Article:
Much post-election commentary has focused on the GOP's demographic problem – particularly with Hispanic/Latino voters. But Dave Troy pinpoints another trouble spot in a fascinating post at his blog: cities. Troy cites population density as a top indicator of voting patterns and concludes that “red states are just underdeveloped blue states.”
Curious about the correlation between population density and voting behavior, I began with analyzing the election results from the least and most dense counties and county equivalents. 98% of the 50 most dense counties voted Obama. 98% of the 50 least dense counties voted for Romney.
Troy examined the data and found the “crossover point.” It's at approximately 800 people per square mile:
At about 800 people per square mile, people switch from voting primarily Republican to voting primarily Democratic. Put another way, below 800 people per square mile, there is a 66% chance that you voted Republican. Above 800 people per square mile, there is a 66% chance that you voted Democrat. A 66% preference is a clear, dominant majority.
Another, more complex chart that doesn't lend itself to being downsized (so please check it out at his blog), points out the main difference between the “blue” and “red” states. The latter have very few cities, but the cities that are in those states tend to skew Democratic. Examples include:
- Boise, Idaho
- Salt Lake City, Utah
- Indianopolis, IN
And, closer to home…. Birmingham – where the GOP candidates were decimated last month.
The Atlantic Cities touched on Troy's article and reminded us that John Judas predicted this almost a decade ago. In his book, The Emerging Democratic Majority, Judas wrote that new Democratic strongholds would be based on what what some observers call “the creative class” and the white working class: (p143)
… it does lie in the new workforce of postindustrial America and in the fast-growing metropolitan areas where they live and work. The key for Democratis will be in synthesizing Greenberg and Penn, – in discovering a strategy that retains support among the white working class, but also builds support among college-educated professionals and others in America's burgeoning ideopolises. To do that, they don't have to choose between a populist politics and a politics that emphasizes the “quality of life.” They can do both, as Clinton began to demonstrate in 1996, but as Gore failed to do in 2000, largely because of factors that had nothing to do with the appeal of his politics. The Democrats' future, and the promise of its new majority, lies in the rough synthesis represented by this progressive centrism.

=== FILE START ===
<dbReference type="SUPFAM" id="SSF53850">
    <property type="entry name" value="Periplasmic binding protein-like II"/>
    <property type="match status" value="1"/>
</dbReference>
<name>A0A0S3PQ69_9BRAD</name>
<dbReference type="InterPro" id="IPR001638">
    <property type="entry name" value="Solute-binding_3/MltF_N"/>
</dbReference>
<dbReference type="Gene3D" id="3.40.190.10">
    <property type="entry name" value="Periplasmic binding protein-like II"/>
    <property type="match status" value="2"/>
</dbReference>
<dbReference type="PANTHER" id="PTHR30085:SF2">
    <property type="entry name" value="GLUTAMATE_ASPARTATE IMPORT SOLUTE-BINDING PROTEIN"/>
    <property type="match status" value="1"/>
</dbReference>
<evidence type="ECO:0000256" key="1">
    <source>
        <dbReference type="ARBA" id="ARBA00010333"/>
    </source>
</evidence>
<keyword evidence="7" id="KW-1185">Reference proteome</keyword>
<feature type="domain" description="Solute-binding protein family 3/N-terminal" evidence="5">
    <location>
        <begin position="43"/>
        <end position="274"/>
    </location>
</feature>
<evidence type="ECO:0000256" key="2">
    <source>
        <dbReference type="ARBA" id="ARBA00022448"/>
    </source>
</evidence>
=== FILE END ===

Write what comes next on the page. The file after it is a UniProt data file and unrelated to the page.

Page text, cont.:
In her book “Carry Me Home,” a history of the Civil Rights movement in Birmingham, Diane McWhorter made much the same point the importance of educated citizens. She wrote about the decline of Bull Connor and his savage tactics, noting that the tipping point in Birmingham happened when large numbers of more educated residents were drawn to the city by UAB, hospitals, financial services, etc. Many of these people supported civil rights, but even those who weren't totally sympathetic to the the protestors were not willing to live in a city torn by strife and one with such a terrible national image.
A friend from Birmingham who's very active in the Democratic Party has insisted for years that the only way to put the ADP back in the game is to focus first on the cities: Huntsville, Birmingham, Mobile, & Montgomery. He's tired of the stranglehold that rural legislators have on the state government and wants the more urban county parties to work together to build an alternative.
So what do you think? Is Alabama just an underdeveloped blue state? The voting patterns in many of our cities mirror the national results in 2012.
Other formerly solid “red” states are slowly turning purple. Why not us? And how will we do it?